Breaking the ice — Climate systems during Snowball Earth

Featuring image: modern sea ice at Antarctica. Denis Luyten (Wikimedia Commons), public domain (CC0).

Paper: Orbital forcing of ice sheets during snowball Earth

Authors: R. N. Mitchell, T. M. Gernon, G. M. Cox, A. R. Nordsvan, U. Kirscher, C. Xuan, Y. Liu, X. Liu, X. He

When you think about the Earth, you might imagine a blue and green globe orbiting the Sun. But the face of Earth has changed significantly over its life time and in the past, there were times when the Earth resembled more to a frozen, white snowball. Geologists, studying the climate during these cold epochs, found a connection between climate conditions in frozen oceans and variations of Earth’s orbit.

Continue reading “Breaking the ice — Climate systems during Snowball Earth”

Strange water — the source of water in our solar system

Featured Image: The star-forming nebula W51 is one of the largest “star factories” in the Milky Way galaxy, NASA/JPL, Public Domain (CC0)

Paper: Origin of hydrogen isotopic variations in chondritic water and organics

Authors: L. Piani, Y. Marrocchi L.G.Vacher H. Yurimoto M. Bizzarro

Vast blue oceans, swirly rain or fluffy white snow – water is ubiquitous on Earth. But where does the water of our solar system come from?

A group of researchers were able to investigate the isotopic composition of water in different components of meteorites. Their findings hint that some of the water on Earth may have originated from a source beyond the solar system.

Continue reading “Strange water — the source of water in our solar system”

How lightning changes rocks – Reduction of phosphorus minerals

Featured Image: Lightning is a common high energy phenomenon on Earth, like here during a storm over Bucharest, Romania. Image credit: Catalin.Fatu (Wikimedia Commons), CC BY-SA 3.0.

Papaer: Lightning strikes as a major facilitator of prebiotic phosphorus reduction on early Earth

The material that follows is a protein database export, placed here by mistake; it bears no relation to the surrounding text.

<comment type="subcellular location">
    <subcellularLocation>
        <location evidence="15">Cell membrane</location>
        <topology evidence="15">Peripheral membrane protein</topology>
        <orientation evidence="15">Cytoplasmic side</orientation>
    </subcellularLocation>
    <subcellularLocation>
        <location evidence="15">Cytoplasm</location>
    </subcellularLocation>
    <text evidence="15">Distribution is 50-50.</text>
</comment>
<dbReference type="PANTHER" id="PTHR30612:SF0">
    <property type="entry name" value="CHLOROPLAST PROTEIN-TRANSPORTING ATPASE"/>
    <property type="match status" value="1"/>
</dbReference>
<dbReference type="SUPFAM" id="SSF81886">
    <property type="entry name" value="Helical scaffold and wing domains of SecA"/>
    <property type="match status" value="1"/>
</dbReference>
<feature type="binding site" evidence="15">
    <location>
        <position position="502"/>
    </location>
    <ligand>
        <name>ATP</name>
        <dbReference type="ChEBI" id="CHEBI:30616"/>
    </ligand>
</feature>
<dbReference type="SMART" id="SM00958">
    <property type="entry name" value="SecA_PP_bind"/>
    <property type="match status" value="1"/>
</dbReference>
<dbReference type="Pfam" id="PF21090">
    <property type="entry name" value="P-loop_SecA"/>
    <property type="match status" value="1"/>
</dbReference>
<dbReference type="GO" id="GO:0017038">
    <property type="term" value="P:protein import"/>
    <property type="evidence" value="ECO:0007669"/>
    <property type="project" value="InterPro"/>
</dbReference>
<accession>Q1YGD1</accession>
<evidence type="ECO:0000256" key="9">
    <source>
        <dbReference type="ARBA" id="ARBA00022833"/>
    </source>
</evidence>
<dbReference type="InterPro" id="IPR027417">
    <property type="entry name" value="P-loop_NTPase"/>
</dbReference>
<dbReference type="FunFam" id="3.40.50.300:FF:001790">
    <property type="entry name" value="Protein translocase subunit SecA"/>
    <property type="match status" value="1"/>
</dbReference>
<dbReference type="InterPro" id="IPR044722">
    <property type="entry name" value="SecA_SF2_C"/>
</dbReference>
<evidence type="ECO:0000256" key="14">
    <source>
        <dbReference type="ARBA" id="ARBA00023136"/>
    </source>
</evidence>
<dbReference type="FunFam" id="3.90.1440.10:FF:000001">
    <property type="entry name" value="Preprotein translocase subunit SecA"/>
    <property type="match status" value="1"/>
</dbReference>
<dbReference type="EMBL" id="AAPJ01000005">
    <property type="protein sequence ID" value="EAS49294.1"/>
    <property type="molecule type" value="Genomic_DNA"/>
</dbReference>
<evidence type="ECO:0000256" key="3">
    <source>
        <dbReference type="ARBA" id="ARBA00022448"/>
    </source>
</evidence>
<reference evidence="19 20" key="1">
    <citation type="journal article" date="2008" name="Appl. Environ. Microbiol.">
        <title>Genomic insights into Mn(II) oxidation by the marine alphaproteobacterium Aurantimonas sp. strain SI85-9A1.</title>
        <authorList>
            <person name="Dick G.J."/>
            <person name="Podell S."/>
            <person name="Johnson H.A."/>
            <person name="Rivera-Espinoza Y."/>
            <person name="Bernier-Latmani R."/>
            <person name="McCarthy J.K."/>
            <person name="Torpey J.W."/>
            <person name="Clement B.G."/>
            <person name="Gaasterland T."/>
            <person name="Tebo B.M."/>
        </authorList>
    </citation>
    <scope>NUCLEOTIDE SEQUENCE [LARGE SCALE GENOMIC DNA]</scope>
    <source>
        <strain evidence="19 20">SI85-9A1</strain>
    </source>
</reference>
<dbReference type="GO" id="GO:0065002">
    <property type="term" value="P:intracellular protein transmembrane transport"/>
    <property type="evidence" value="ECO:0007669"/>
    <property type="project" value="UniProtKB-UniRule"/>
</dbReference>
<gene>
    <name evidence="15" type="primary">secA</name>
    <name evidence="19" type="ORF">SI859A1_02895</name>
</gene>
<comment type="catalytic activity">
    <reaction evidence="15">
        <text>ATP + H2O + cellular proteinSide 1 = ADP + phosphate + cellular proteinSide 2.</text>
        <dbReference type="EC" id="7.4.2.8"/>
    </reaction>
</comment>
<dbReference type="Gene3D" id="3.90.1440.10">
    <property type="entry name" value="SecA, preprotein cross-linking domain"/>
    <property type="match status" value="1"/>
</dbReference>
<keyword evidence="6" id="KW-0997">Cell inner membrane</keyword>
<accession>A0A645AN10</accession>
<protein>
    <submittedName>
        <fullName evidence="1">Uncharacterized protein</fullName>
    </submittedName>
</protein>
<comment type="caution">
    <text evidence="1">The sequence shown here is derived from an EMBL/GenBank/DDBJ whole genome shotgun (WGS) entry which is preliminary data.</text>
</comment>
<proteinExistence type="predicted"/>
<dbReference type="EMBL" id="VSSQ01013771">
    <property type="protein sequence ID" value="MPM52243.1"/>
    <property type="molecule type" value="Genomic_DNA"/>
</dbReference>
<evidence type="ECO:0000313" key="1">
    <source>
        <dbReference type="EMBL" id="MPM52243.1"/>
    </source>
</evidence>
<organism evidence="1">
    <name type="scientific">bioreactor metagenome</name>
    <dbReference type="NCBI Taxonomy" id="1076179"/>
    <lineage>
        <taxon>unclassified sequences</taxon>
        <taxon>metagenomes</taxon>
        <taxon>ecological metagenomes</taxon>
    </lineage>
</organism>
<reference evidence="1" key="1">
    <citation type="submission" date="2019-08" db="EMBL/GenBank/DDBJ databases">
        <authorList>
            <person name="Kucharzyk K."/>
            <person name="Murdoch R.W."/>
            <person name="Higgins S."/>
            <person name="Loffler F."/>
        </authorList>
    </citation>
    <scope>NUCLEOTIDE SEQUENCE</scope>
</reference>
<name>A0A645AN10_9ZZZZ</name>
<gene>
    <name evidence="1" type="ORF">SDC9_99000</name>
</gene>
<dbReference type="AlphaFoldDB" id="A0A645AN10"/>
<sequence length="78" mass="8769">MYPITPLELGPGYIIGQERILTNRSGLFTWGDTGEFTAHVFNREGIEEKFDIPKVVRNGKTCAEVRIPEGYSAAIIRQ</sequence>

Authors: Benjamin L. Hess, Sandra Piazolo, Jason Harvey

You might think of lightning as a violent and destructive force of nature, but it might have helped to spark life on Earth. The enormous energy released by lightning can weather or even melt rocks. During this short but intense heating phase, the rock’s or soil’s mineralogy changes and a very important element for life becomes available: phosphorus. A group of researches was able to show why the transformation of phosphorus minerals by lightning could have been an important source of this element during Earth’s infancy.

Continue reading “How lightning changes rocks – Reduction of phosphorus minerals”

Are we star dust?

Paper: Amino acid abundances and compositions in iron and stony‐iron meteorites

Authors: Jamie E. Elsila, Natasha M. Johnson, Daniel P. Glavin, José C. Aponte, Jason P. Dworkin

All known life on Earth relies on amino acids. Many important biomolecules like proteins are made up of them. Scientists were surprised when they found these molecules, which are so strongly connected to living systems, in meteorites. How amino acids form in non-biological systems is still not entirely understood and is closely tied to the question of how life emerged on our young planet.

Continue reading “Are we star dust?”